Let’s cut right to it. Circuit training is good for anyone that wants to improve complete fitness conditioning. If your goal is to develop a CrossFit-type fitness profile, one characterised by equal measures of strength, muscle endurance, and aerobic stamina, then you need to get more Vitamin C into your training diet.
The reason is that circuit training is the only exercise method that combines all components of fitness. For example, weightlifting is typically used to develop strength, and size, and sculpt a defined physique. Conventional weightlifting, which commonly involves a few lifts on a few exercises to engage a couple of muscle groups, does not burn fat or develop functional fitness.
Cardio, by contrast, can help to burn body fat, improve heart health, and enhance muscular definition. But as the author of Exercised notes cardio is not an effective method of increasing strength or forging physical robustness.
Circuit training incorporates the benefits of both cardio and weightlifting. Watson reminds us that ‘Circuit training is … a way of developing all-round fitness.’ He goes on to say that circuits are one of the most effective exercise methods for decreasing body fat, increasing strength, improving muscular tonality, and enhancing aerobic capacity (Physical Fitness & Athletic Performance).
Who is circuit training good for
In this article, we’ll take a closer look at the question of who is circuit training good for. To help clarify the answer, I’ve identified specific exercise and sporting aims that could be achieved through circuit training.
Furthermore, I have briefly outlined the chief benefits of circuits. That way the who is balanced by the why. So, without further ado, who is circuit training good for . . .
Those that want all round fitness
Because circuit training is ‘the best one-off method available to develop endurance, stamina and strength,’ it is ideal for those that want to improve all-round fitness (Royal Marines Fitness Manual). Above we considered that circuits are an amalgamation of multiple exercise modalities – cardio and resistance. A consequence of this quality is that they can simultaneously engage a range of components of fitness.
Related: 30 Minute Circuit
People preparing for military basic training
Circuits are good for people that are preparing for the rigours of military basic training. The author of the Royal Marines Fitness Manual, who happens to be a Physical Training Instructor (PTI), identifies circuits as a ‘highly effective’ and ‘time-efficient’ form of training.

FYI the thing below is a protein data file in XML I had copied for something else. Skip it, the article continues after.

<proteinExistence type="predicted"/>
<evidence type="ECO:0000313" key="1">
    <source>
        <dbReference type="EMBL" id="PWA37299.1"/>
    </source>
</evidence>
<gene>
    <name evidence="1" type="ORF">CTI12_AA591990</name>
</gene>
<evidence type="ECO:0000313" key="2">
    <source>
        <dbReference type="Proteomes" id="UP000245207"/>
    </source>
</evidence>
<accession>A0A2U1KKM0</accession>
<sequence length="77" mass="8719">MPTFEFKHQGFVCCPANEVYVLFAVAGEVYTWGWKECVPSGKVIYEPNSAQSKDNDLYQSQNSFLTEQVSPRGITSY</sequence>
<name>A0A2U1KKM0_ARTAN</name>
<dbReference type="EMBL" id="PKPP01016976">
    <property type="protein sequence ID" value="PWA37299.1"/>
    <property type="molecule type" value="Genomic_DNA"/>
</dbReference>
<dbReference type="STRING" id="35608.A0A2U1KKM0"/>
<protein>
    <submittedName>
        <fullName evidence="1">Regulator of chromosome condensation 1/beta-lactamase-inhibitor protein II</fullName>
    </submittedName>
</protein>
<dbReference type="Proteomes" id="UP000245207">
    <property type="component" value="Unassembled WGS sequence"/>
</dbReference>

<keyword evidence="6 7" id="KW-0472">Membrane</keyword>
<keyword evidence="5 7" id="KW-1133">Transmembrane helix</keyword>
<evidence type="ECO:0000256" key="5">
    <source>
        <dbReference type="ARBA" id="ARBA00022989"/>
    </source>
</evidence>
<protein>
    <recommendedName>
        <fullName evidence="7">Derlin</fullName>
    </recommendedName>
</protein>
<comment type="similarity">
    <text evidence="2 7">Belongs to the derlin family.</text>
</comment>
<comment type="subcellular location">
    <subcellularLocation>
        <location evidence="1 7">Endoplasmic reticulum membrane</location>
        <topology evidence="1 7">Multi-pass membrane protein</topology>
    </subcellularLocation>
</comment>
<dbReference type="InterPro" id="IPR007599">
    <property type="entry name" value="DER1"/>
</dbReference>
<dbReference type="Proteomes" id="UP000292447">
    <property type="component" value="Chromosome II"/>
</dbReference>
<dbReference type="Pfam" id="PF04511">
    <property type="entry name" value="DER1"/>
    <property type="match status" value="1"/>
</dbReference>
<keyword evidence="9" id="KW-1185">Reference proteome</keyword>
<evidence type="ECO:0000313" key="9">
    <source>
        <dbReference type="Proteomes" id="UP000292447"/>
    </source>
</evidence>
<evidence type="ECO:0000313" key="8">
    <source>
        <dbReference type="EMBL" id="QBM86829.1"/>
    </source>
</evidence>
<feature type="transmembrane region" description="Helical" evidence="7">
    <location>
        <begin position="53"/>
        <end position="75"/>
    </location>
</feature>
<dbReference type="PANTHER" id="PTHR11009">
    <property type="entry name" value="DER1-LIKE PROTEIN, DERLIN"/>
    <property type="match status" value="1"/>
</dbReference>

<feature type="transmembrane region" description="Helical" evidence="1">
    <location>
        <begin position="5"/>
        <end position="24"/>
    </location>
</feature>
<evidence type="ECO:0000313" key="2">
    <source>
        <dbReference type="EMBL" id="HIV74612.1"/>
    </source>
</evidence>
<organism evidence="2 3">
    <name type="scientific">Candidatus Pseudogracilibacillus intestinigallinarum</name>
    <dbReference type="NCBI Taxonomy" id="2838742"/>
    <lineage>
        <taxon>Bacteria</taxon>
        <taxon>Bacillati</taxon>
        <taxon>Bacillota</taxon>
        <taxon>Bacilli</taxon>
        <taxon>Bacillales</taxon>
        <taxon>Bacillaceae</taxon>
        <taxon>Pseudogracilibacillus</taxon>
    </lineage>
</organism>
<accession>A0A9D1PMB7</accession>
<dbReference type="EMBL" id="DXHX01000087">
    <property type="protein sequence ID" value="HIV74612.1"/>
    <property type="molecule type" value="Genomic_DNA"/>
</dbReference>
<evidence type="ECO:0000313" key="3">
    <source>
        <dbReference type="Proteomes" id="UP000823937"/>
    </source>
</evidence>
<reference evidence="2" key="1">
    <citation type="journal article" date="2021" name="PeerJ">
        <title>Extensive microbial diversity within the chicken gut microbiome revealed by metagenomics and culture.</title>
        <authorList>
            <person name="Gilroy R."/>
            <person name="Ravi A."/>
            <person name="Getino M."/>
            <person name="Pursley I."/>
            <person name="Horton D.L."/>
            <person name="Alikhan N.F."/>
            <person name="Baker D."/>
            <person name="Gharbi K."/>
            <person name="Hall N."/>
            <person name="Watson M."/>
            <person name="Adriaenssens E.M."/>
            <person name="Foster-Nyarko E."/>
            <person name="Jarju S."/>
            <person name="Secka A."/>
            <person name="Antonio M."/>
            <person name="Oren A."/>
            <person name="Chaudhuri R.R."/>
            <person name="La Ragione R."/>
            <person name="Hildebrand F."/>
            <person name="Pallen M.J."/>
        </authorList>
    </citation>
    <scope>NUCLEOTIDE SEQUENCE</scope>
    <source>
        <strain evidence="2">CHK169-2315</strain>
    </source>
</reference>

In addition to enabling you to cram more fitness in a short space of time, circuits promote the type of physicality suited to military training. That is, high-octane workouts that involve a chaotic mix of exercise methods.
Related: What are the best circuit training exercises?
Fighters of all striped
Individuals who practice and/or compete in the combative arts need an abundance of strength, muscular endurance, and cardiovascular fitness. If a Mixed Martial Artist, for example, is lacking in one of these areas they are sure to be exposed at some point during their fight career.
Relying on one component of fitness is a recipe for disaster. Using circuit training as pre-fight/competition training can help fighters get in top shape before a contest. Thus, even if they’re forced to go the distance, they’ll have the fitness to do so.
Essential reading: The Complete Guide to Circuit Training
People who have lost training motivation
Every exercise enthusiast experiences a loss of motivation from time to time. This problem is more acutely felt by exercisers that stick to one training method – just cardio or just resistance – or rarely change their routine. That’s not surprising, there’s only so long that cardio can remain interesting. Which for most people is about a week. Granted, weightlifting offers a bit more variation. But week in and week out of the same routine will eventually wither motivation while stifling physical progression.
Circuit training is a surefire way to fan the fading flames of exercise motivation. One of the chief attributes of circuits is their bewildering versatility. Because they are not confined to a single component of fitness, you have carte blanche on design creativity. What I mean to say is that circuit training is the ultimate no-holds-barred exercise arena where anything goes. If you want to put a powerlifting movement next to a bodyweight exercise, do it. If you want to throw in a cardio HIIT series after a set of kettlebell swings, who’s stopping you?